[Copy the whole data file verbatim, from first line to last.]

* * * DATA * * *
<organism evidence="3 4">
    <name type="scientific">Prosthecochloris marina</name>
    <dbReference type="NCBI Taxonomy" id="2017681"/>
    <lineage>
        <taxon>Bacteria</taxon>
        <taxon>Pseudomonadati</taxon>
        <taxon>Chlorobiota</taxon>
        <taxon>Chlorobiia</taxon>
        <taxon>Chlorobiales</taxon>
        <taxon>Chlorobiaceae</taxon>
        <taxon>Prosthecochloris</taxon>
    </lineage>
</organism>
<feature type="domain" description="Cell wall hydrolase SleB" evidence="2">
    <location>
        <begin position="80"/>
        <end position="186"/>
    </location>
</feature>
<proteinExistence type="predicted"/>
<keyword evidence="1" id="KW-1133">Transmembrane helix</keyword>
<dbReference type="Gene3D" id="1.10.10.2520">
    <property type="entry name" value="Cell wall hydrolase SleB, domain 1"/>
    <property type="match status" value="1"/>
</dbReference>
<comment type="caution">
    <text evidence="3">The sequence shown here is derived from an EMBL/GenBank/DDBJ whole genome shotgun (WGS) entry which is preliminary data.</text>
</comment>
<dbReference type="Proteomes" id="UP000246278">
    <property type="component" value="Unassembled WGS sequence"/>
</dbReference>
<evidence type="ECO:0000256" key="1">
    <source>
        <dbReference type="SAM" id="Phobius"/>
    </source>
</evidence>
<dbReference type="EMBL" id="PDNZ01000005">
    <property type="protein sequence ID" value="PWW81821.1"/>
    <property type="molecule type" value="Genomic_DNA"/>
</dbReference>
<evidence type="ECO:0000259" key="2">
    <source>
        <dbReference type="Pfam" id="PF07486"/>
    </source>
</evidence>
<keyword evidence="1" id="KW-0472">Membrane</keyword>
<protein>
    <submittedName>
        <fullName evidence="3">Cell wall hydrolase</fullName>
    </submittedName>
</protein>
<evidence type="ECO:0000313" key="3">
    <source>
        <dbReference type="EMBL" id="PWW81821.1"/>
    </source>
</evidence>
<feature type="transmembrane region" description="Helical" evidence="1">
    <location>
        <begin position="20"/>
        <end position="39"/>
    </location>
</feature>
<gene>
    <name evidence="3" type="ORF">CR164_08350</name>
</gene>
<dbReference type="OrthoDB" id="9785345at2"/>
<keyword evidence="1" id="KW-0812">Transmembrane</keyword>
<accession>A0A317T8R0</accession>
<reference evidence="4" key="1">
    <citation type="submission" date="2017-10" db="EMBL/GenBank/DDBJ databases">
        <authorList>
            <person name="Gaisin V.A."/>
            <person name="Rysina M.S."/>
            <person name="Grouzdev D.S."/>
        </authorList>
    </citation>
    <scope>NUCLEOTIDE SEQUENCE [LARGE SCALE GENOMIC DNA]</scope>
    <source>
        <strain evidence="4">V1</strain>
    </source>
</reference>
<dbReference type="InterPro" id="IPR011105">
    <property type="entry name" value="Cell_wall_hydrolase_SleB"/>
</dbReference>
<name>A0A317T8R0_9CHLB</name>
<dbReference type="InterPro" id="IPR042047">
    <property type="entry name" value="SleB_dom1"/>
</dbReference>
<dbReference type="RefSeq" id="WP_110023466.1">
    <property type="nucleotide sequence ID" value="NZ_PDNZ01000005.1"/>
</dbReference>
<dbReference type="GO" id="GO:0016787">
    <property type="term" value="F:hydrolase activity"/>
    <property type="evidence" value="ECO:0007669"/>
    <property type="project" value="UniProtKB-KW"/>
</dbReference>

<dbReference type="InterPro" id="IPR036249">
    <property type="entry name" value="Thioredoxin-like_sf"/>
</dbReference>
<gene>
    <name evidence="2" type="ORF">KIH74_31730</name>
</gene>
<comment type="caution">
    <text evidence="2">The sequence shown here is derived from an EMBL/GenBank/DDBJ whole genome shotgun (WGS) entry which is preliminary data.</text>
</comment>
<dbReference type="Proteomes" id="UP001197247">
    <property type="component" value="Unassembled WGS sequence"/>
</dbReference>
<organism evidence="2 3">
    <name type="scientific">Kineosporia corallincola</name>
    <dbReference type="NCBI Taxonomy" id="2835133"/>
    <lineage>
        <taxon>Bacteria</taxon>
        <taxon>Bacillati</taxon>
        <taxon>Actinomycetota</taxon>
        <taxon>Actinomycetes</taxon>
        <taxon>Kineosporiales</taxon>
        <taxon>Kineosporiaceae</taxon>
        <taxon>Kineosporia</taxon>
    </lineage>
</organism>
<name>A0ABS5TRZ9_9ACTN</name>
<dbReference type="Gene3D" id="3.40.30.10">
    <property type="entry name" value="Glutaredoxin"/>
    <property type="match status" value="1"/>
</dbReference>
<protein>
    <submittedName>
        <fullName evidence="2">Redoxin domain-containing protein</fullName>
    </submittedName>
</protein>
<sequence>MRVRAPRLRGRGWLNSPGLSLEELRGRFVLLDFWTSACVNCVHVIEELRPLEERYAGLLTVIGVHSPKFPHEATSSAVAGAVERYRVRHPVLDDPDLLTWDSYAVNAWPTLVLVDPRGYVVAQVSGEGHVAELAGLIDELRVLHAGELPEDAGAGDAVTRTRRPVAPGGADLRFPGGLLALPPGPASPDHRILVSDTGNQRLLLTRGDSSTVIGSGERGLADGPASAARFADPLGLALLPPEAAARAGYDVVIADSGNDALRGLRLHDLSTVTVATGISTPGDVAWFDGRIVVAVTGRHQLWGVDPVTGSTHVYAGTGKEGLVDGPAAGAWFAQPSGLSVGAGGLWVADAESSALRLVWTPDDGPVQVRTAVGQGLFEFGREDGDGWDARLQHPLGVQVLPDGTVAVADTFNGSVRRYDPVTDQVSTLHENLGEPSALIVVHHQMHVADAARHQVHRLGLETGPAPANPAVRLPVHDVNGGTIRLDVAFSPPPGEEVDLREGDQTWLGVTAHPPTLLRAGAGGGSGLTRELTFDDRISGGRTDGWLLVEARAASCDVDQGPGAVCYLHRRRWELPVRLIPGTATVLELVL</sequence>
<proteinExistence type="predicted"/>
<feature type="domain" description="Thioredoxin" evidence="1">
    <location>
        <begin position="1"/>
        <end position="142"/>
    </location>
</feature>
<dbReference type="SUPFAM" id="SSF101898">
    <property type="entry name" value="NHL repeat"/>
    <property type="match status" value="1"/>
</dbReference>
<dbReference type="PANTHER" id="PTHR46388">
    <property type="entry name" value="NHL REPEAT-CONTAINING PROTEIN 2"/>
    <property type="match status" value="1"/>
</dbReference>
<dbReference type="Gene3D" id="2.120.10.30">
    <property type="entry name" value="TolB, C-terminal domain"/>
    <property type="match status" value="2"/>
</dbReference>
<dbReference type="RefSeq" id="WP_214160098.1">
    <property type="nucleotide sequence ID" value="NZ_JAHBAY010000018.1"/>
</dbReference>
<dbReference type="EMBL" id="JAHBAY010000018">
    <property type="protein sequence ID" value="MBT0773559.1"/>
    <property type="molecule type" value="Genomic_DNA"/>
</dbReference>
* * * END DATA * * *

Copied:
<organism evidence="3 4">
    <name type="scientific">Prosthecochloris marina</name>
    <dbReference type="NCBI Taxonomy" id="2017681"/>
    <lineage>
        <taxon>Bacteria</taxon>
        <taxon>Pseudomonadati</taxon>
        <taxon>Chlorobiota</taxon>
        <taxon>Chlorobiia</taxon>
        <taxon>Chlorobiales</taxon>
        <taxon>Chlorobiaceae</taxon>
        <taxon>Prosthecochloris</taxon>
    </lineage>
</organism>
<feature type="domain" description="Cell wall hydrolase SleB" evidence="2">
    <location>
        <begin position="80"/>
        <end position="186"/>
    </location>
</feature>
<proteinExistence type="predicted"/>
<keyword evidence="1" id="KW-1133">Transmembrane helix</keyword>
<dbReference type="Gene3D" id="1.10.10.2520">
    <property type="entry name" value="Cell wall hydrolase SleB, domain 1"/>
    <property type="match status" value="1"/>
</dbReference>
<comment type="caution">
    <text evidence="3">The sequence shown here is derived from an EMBL/GenBank/DDBJ whole genome shotgun (WGS) entry which is preliminary data.</text>
</comment>
<dbReference type="Proteomes" id="UP000246278">
    <property type="component" value="Unassembled WGS sequence"/>
</dbReference>
<evidence type="ECO:0000256" key="1">
    <source>
        <dbReference type="SAM" id="Phobius"/>
    </source>
</evidence>
<dbReference type="EMBL" id="PDNZ01000005">
    <property type="protein sequence ID" value="PWW81821.1"/>
    <property type="molecule type" value="Genomic_DNA"/>
</dbReference>
<evidence type="ECO:0000259" key="2">
    <source>
        <dbReference type="Pfam" id="PF07486"/>
    </source>
</evidence>
<keyword evidence="1" id="KW-0472">Membrane</keyword>
<protein>
    <submittedName>
        <fullName evidence="3">Cell wall hydrolase</fullName>
    </submittedName>
</protein>
<evidence type="ECO:0000313" key="3">
    <source>
        <dbReference type="EMBL" id="PWW81821.1"/>
    </source>
</evidence>
<feature type="transmembrane region" description="Helical" evidence="1">
    <location>
        <begin position="20"/>
        <end position="39"/>
    </location>
</feature>
<gene>
    <name evidence="3" type="ORF">CR164_08350</name>
</gene>
<dbReference type="OrthoDB" id="9785345at2"/>
<keyword evidence="1" id="KW-0812">Transmembrane</keyword>
<accession>A0A317T8R0</accession>
<reference evidence="4" key="1">
    <citation type="submission" date="2017-10" db="EMBL/GenBank/DDBJ databases">
        <authorList>
            <person name="Gaisin V.A."/>
            <person name="Rysina M.S."/>
            <person name="Grouzdev D.S."/>
        </authorList>
    </citation>
    <scope>NUCLEOTIDE SEQUENCE [LARGE SCALE GENOMIC DNA]</scope>
    <source>
        <strain evidence="4">V1</strain>
    </source>
</reference>
<dbReference type="InterPro" id="IPR011105">
    <property type="entry name" value="Cell_wall_hydrolase_SleB"/>
</dbReference>
<name>A0A317T8R0_9CHLB</name>
<dbReference type="InterPro" id="IPR042047">
    <property type="entry name" value="SleB_dom1"/>
</dbReference>
<dbReference type="RefSeq" id="WP_110023466.1">
    <property type="nucleotide sequence ID" value="NZ_PDNZ01000005.1"/>
</dbReference>
<dbReference type="GO" id="GO:0016787">
    <property type="term" value="F:hydrolase activity"/>
    <property type="evidence" value="ECO:0007669"/>
    <property type="project" value="UniProtKB-KW"/>
</dbReference>

<dbReference type="InterPro" id="IPR036249">
    <property type="entry name" value="Thioredoxin-like_sf"/>
</dbReference>
<gene>
    <name evidence="2" type="ORF">KIH74_31730</name>
</gene>
<comment type="caution">
    <text evidence="2">The sequence shown here is derived from an EMBL/GenBank/DDBJ whole genome shotgun (WGS) entry which is preliminary data.</text>
</comment>
<dbReference type="Proteomes" id="UP001197247">
    <property type="component" value="Unassembled WGS sequence"/>
</dbReference>
<organism evidence="2 3">
    <name type="scientific">Kineosporia corallincola</name>
    <dbReference type="NCBI Taxonomy" id="2835133"/>
    <lineage>
        <taxon>Bacteria</taxon>
        <taxon>Bacillati</taxon>
        <taxon>Actinomycetota</taxon>
        <taxon>Actinomycetes</taxon>
        <taxon>Kineosporiales</taxon>
        <taxon>Kineosporiaceae</taxon>
        <taxon>Kineosporia</taxon>
    </lineage>
</organism>
<name>A0ABS5TRZ9_9ACTN</name>
<dbReference type="Gene3D" id="3.40.30.10">
    <property type="entry name" value="Glutaredoxin"/>
    <property type="match status" value="1"/>
</dbReference>
<protein>
    <submittedName>
        <fullName evidence="2">Redoxin domain-containing protein</fullName>
    </submittedName>
</protein>
<sequence>MRVRAPRLRGRGWLNSPGLSLEELRGRFVLLDFWTSACVNCVHVIEELRPLEERYAGLLTVIGVHSPKFPHEATSSAVAGAVERYRVRHPVLDDPDLLTWDSYAVNAWPTLVLVDPRGYVVAQVSGEGHVAELAGLIDELRVLHAGELPEDAGAGDAVTRTRRPVAPGGADLRFPGGLLALPPGPASPDHRILVSDTGNQRLLLTRGDSSTVIGSGERGLADGPASAARFADPLGLALLPPEAAARAGYDVVIADSGNDALRGLRLHDLSTVTVATGISTPGDVAWFDGRIVVAVTGRHQLWGVDPVTGSTHVYAGTGKEGLVDGPAAGAWFAQPSGLSVGAGGLWVADAESSALRLVWTPDDGPVQVRTAVGQGLFEFGREDGDGWDARLQHPLGVQVLPDGTVAVADTFNGSVRRYDPVTDQVSTLHENLGEPSALIVVHHQMHVADAARHQVHRLGLETGPAPANPAVRLPVHDVNGGTIRLDVAFSPPPGEEVDLREGDQTWLGVTAHPPTLLRAGAGGGSGLTRELTFDDRISGGRTDGWLLVEARAASCDVDQGPGAVCYLHRRRWELPVRLIPGTATVLELVL</sequence>
<proteinExistence type="predicted"/>
<feature type="domain" description="Thioredoxin" evidence="1">
    <location>
        <begin position="1"/>
        <end position="142"/>
    </location>
</feature>
<dbReference type="SUPFAM" id="SSF101898">
    <property type="entry name" value="NHL repeat"/>
    <property type="match status" value="1"/>
</dbReference>
<dbReference type="PANTHER" id="PTHR46388">
    <property type="entry name" value="NHL REPEAT-CONTAINING PROTEIN 2"/>
    <property type="match status" value="1"/>
</dbReference>
<dbReference type="Gene3D" id="2.120.10.30">
    <property type="entry name" value="TolB, C-terminal domain"/>
    <property type="match status" value="2"/>
</dbReference>
<dbReference type="RefSeq" id="WP_214160098.1">
    <property type="nucleotide sequence ID" value="NZ_JAHBAY010000018.1"/>
</dbReference>
<dbReference type="EMBL" id="JAHBAY010000018">
    <property type="protein sequence ID" value="MBT0773559.1"/>
    <property type="molecule type" value="Genomic_DNA"/>
</dbReference>